Wise Words on Wealth (Part 3)

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Read “Wise Words on Wealth”  Part 1 | Part 2

Remember the famous “Marshmallow Test”?

Actually, it’s not really just marshmallows. The kids who went through the test “could choose a cookie, a pretzel stick, or a marshmallow”. (Source: Bloomberg Business Week) Anyway, Stanford professor Walter Mischel told the kids that “[t]hey could eat the treat right away, or wait 15 minutes until the experimenter returned. If they waited, they would get an extra treat.” Mischel monitored the kids as they grew old. What he discovered was a breakthrough.
As they matured and became adults, the kids who had shown the ability to wait got better grades, were healthier, enjoyed greater professional success, and proved better at staying in relationships—even decades after they took the test. They were, in short, better at life. … It has changed the way educators and psychologists think about success: The lesson is that it’s not just intelligence that matters, but self-control and patience and being able to tame one’s impulses—from the desire to eat the marshmallow to the desire to blow off an exam or have an affair. (Ibid)
Here we also see the secret to success as far as our finances are concerned.

[Today, we continue with our F-I-N-A-N-C-E-S acronym. We already saw that “F” stands for ‘First Give To God,” “I” “Invest In Yourself,” “N” “Never Live A Life Of Debt,” and “A” “Avoid get Rich Quick Schemes.”]

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“N” stands for “Needs, Not Wants.”

According to Proverbs 21:17, “Those who love pleasure become poor; those who love wine and luxury will never be rich.” [1] The Message version goes like this, “You’re addicted to thrills? What an empty life! The pursuit of pleasure is never satisfied.” Since that pursuit is never satisfied, it will just siphon off your finances. 

I usually say in Filipino, “Kung hindi kailangan, hindi kawalan.” (“If you don’t need it, it’s not a loss.”) So, fight impulse buying. I love books, for example. But I don’t usually buy at first sight. I wait for a day or two before buying a book. That way, I could get over my initial excitement when I saw the book. Then, I could really weigh if I really need it or it’s just a want. If I don’t need it, I don’t have to buy it.

So, before buying that new gadget, ask yourself first, “Do I really need a new mobile phone? Or, I just want to have it as a status symbol?” Of course, you may try to answer “yes” to both questions. But, unless you are a CEO who needed to have a nice car and other symbols of power to keep a successful image, it’s either a “yes” to the former and a “no” to the latter or a “no” to the former and a “yes” to the latter. If your phone is still working, then it’s just a want. If your phone already gave up the ghost or it no longer meets your purpose for having it, then it’s actually a need. Wait and weigh before buying anything.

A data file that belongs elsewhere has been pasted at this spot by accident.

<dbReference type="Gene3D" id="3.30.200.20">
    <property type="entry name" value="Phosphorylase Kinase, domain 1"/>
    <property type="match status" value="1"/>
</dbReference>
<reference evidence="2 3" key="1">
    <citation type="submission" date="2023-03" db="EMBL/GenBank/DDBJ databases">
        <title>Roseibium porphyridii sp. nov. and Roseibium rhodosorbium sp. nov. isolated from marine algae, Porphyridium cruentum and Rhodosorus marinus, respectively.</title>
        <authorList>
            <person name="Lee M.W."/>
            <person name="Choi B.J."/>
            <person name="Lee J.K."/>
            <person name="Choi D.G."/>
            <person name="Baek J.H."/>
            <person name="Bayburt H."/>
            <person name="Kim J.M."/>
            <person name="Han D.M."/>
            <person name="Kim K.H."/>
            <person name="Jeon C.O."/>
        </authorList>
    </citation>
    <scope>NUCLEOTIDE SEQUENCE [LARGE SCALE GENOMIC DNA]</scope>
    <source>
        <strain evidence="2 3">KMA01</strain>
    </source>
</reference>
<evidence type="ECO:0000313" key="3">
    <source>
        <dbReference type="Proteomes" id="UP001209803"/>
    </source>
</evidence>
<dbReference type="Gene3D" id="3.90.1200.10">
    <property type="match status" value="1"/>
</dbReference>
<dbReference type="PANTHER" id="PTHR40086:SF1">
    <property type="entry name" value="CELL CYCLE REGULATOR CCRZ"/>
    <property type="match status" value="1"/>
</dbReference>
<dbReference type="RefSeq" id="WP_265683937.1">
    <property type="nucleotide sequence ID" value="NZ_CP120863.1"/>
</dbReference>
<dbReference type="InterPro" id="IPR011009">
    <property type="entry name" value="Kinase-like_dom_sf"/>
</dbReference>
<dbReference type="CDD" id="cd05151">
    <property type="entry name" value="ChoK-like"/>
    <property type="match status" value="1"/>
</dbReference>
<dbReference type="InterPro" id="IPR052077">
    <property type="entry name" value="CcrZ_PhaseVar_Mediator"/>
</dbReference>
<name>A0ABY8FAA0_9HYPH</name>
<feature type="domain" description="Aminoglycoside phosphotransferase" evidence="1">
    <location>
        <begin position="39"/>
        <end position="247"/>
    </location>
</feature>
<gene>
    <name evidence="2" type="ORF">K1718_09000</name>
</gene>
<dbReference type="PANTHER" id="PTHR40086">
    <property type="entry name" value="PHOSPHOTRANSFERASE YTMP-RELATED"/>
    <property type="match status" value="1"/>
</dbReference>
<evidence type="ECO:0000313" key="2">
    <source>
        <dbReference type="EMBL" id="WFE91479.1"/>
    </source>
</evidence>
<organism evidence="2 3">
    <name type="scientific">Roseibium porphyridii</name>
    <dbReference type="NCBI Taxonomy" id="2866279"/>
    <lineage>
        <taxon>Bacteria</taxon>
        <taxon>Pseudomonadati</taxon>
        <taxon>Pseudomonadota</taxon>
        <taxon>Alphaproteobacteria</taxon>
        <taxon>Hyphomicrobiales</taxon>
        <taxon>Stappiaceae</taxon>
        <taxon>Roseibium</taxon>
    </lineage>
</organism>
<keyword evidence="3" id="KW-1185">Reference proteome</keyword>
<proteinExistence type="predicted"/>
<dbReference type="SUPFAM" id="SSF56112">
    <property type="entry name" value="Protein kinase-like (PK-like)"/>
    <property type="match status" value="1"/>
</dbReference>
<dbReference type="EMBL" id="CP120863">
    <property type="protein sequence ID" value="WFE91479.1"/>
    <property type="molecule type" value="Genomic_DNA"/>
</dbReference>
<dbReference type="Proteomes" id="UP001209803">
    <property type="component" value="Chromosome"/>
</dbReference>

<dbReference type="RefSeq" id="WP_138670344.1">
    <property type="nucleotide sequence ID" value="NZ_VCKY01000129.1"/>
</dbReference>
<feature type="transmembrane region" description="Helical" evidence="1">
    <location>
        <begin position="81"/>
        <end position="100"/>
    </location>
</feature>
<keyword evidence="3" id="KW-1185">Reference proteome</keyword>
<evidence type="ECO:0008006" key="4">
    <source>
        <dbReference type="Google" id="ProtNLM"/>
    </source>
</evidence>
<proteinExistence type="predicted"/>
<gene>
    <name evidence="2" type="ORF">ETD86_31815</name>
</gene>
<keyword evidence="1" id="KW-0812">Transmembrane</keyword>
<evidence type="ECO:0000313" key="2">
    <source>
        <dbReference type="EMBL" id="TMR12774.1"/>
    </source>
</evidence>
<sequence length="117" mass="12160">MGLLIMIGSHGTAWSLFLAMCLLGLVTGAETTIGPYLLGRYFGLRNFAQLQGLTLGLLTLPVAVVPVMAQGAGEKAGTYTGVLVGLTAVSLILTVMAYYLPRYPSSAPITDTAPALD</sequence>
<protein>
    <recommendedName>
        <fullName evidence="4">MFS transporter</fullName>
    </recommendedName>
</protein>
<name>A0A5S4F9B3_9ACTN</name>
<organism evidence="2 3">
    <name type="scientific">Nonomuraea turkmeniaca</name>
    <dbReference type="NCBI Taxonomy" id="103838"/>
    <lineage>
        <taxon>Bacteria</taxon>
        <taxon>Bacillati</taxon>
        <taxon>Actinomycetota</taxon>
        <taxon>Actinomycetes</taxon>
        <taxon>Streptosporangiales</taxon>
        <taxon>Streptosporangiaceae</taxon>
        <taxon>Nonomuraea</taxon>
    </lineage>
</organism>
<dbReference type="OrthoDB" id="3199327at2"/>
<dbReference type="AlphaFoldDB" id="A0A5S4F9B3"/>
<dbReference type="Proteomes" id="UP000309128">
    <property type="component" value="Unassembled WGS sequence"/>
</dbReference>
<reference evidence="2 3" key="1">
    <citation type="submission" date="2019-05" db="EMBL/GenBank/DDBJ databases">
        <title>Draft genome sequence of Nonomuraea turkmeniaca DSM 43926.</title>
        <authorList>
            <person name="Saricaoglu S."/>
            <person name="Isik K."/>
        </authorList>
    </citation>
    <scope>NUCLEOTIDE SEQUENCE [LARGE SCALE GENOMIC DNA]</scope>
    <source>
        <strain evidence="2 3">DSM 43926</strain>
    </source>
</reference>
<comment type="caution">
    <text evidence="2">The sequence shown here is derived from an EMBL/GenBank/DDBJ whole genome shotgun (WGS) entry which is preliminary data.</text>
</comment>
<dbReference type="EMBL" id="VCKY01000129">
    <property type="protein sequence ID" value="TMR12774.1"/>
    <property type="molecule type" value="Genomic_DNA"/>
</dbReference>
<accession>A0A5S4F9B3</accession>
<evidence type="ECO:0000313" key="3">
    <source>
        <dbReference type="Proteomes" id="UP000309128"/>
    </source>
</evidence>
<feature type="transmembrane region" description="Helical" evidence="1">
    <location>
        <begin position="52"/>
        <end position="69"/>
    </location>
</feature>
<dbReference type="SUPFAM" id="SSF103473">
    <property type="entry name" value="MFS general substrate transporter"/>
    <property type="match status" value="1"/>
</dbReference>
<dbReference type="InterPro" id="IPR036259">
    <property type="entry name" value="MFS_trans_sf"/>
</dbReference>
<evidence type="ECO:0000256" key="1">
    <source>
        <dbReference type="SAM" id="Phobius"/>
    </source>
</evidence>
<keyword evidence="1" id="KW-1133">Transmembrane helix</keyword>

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“C” stands for “Control Your Spending.”

“Good planning and hard work lead to prosperity, but hasty shortcuts lead to poverty.” (Proverbs 21:5) According to my friend, health and wealth life coach Chinkee Tan, “If it’s not written, it’s not a budget.” We budget when we write how we plan to manage our money.

It starts with writing down our expenses. It’s very frustrating when we find out our money is almost gone when it’s only a day or two after payday and we don’t even know where it went! It pays to know where our money goes. Writing it down would help us see whether we spent it well or not. It would also help us cut down on expenses. For example, if we see that we are eating out too often, we can decide to cut it down. But we can only see that if we kept a list of our expenses.

I know of a friend who keeps even his parking tickets. He keeps tabs on his expenses. At the end of the year, he would meet with his family and they would compare their budget goals with what they actually spent. That’s also a good way to train our kids to budget.

One tip that is helpful is to actually put your money in envelops marked for its intended expenditures. My wife and I have this envelop marked “Recreational Fund.” That’s our budget for eating out and other leisures. If there’s no money left in it, we don’t go out. That disciplines us to live within our means and even, by God’s grace, below our means. 

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Another habit I have is to count how much money I actually have in my wallet everyday. It’s not that I have a lot of money in it. (How I wish there’s more!) But it helps me keep track of my spending. I learned it the hard way. There were times before that I thought I had an x amount of money yet I discovered to my dismay that it was not that much.

As Chinkee Tan loves to say in his financial seminars, “Money is supposed to make your life easier. If it makes your life harder, then you’re not handling it right.”

Read “Wise Words on Wealth”  Part 1 | Part 2

[1] All Bible verses are from the New Living Translation, unless otherwise noted. Emphasis added.


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